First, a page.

What is the first thing that pops into your mind when you hear the word, Detroit? Many people will think of classic American auto manufacturing giants like Ford and General Motors, first established in Detroit. Others might think of the music popularly enjoyed across the United States in the 1960s produced by Detroit’s own, Motown Records. The auto manufacturing industry and Motown are gleaming fixtures of Detroit’s past. Once positive notions of a great American city have been replaced by negative depictions of decline. In the present day, positive news does not emanate from the city of Detroit. In fact, we hear of high crime reports, with the 2017 statement by the FBI naming Detroit the most dangerous city in America. How could a city that was once esteemed as a powerhouse of American capitalism and industrial power fall to its metaphorical knees?
An unfortunate indication of Detroit’s transformation is the grand structures built in the early and mid 20th century that are presently left abandoned and neglected by industry and city government. Once immaculate buildings highly frequented by Detroiters are presently vacant, easily accessible to vandalism and often torn down. You can’t help but compare old photographs of a prosperous, vibrant Detroit to the poor, and derelict landscape it currently embodies. The former Michigan Theater is a poignant symbol of rapid change. The theater was built in 1926 with ornate features in the French Renaissance style. Audiences once watched performances by Frank Sinatra, Louis Armstrong, Bette Davis, and the Marx Brothers in the 4,000-seat theater filled to capacity by Detroiters until 1940. The ornate style of the building still remains, although cars, not people, now fill its interior. In 1977, the historic, and beautiful Michigan Theater was turned into a parking garage. This dramatic transformation symbolizes the rapid decline Detroit has faced since the middle of the 20th century. Although the theater is considered saved from destruction, what’s left has rapidly deteriorated, taking with it memories of a fond past. Dramatic transformations, as well as vast abandonment, like that of the Michigan Theater, are apparent across Detroit’s downtown landscape. Indications of Detroit’s neglect and abandonment have been prominently featured across various media.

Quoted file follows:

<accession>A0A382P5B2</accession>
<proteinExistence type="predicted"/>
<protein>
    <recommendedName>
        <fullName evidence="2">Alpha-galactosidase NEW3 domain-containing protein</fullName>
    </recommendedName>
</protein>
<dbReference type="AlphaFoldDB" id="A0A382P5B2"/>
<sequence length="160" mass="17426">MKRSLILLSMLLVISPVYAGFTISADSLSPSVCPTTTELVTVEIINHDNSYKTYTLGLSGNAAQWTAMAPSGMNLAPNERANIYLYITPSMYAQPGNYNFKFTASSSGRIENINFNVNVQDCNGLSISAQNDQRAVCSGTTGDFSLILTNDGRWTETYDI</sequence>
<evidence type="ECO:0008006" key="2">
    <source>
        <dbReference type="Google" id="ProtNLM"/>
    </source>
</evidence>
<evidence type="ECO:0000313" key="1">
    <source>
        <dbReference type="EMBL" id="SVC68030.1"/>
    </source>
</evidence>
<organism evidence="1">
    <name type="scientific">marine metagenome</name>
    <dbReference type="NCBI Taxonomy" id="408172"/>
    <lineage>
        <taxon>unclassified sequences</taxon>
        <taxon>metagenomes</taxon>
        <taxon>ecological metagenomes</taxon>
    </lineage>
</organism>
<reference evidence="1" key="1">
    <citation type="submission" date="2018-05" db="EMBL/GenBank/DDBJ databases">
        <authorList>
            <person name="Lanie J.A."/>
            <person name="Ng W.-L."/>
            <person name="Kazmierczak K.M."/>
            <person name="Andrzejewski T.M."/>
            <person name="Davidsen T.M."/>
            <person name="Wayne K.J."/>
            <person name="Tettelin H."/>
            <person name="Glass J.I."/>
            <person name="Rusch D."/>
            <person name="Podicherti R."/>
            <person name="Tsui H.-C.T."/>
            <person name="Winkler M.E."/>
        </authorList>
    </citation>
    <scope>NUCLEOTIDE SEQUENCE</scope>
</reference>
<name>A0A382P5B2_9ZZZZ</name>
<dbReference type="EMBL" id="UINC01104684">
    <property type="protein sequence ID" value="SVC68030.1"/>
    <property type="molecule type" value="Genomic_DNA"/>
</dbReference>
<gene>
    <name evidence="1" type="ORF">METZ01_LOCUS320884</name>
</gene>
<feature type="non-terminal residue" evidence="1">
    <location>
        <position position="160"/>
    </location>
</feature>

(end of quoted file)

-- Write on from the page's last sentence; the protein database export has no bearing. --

When typing “Detroit” into a search engine, themes of abandonment and neglect are readily visible. Questions in the suggested feedback bar ask, “How bad is Detroit? And, why is Detroit abandoned?” When images of dramatic transformations to cultural sites like the Michigan Theater show up, it’s apparent why people ask these kinds of questions. To add onto this, idealized historic images of the ornate and luxurious Michigan Theater and similar types of buildings are frequently used in film and other media in ways that construct nostalgic visuals of Detroit’s past. There are several documentaries on Detroit’s decline that compare the decline of ornate buildings similar to the Michigan Theater. Furthermore, fiction films based in Detroit often use the city’s captivating and gritty landscape to add context to their story. This method of comparison in both film genres between Detroit’s formerly ornate architecture and its current state of deterioration is an example of “ruin porn.” Ruin porn evokes “romantic, nostalgic, wistful and provocative” feelings; “It’s about time, disinvestment, nature, and mortality.” These powerful feelings often influence imaginations of a past that is far better than the present.
Scenes in the documentary, Detroit: Comeback City, and major Hollywood film, Gran Torino are prominent examples of films that represent the city of Detroit through evoking ruin porn. These films use imagery that depicts historic wealth in comparison to present abandonment and poverty. Significantly, the comparison between past and present highlights what the city of Detroit aims to do: restore the city and imagine a better future through investment and redevelopment plans by evoking nostalgia for Detroit’s past. However, the introduction of new investment and people in Detroit will invite gentrification and displace those that already live downtown, labeling minorities as a problem to be solved. In this essay, I argue that both films support the city’s current redevelopment plans through their use of use ruin porn to evoke a nostalgic yearning of the past in ways that continue the historic and present-day erasure of downtown minority residents deemed disposable by the city of Detroit.
Representations of Detroit: Ruin Porn & Nostalgia
Three main factors led to Detroit’s decline in the middle of the 20th century: deindustrialization, white flight, and race riots. Deindustrialization occurred in Detroit due to the attraction of low wage regions for American auto companies outside of the city and the country. New auto plant facilities and the abundance of low-wage workers meant better profits for companies who had employed Detroit auto workers for years. The loss of major industry sparked a racial restructuring of Detroit’s population. White auto workers fled the city and moved to newly built suburbs where a portion of the auto industry had relocated. Detroit’s largest tax base fled, draining Detroit of its most affluent residents. In addition, long-standing racial conflict occurred between black and white Detroiters. Race riots broke out during the 1940s and 1960s due to police violence and the vigilance of whites trying to maintain the “racial purity of their neighborhoods.”1Reynolds Farley, “Detroit Fifty Years After the Kerner Report: What Has Changed, What Has Not, and Why?” RSF: The Russell Sage Foundation Journal of the Social Sciences 4, no. 6 (2018): 209. https://www.muse.jhu.edu/article/704134. These forces incurred widescale abandonment and crime, both of which are pervasive representations in both documentary and fictional films about Detroit.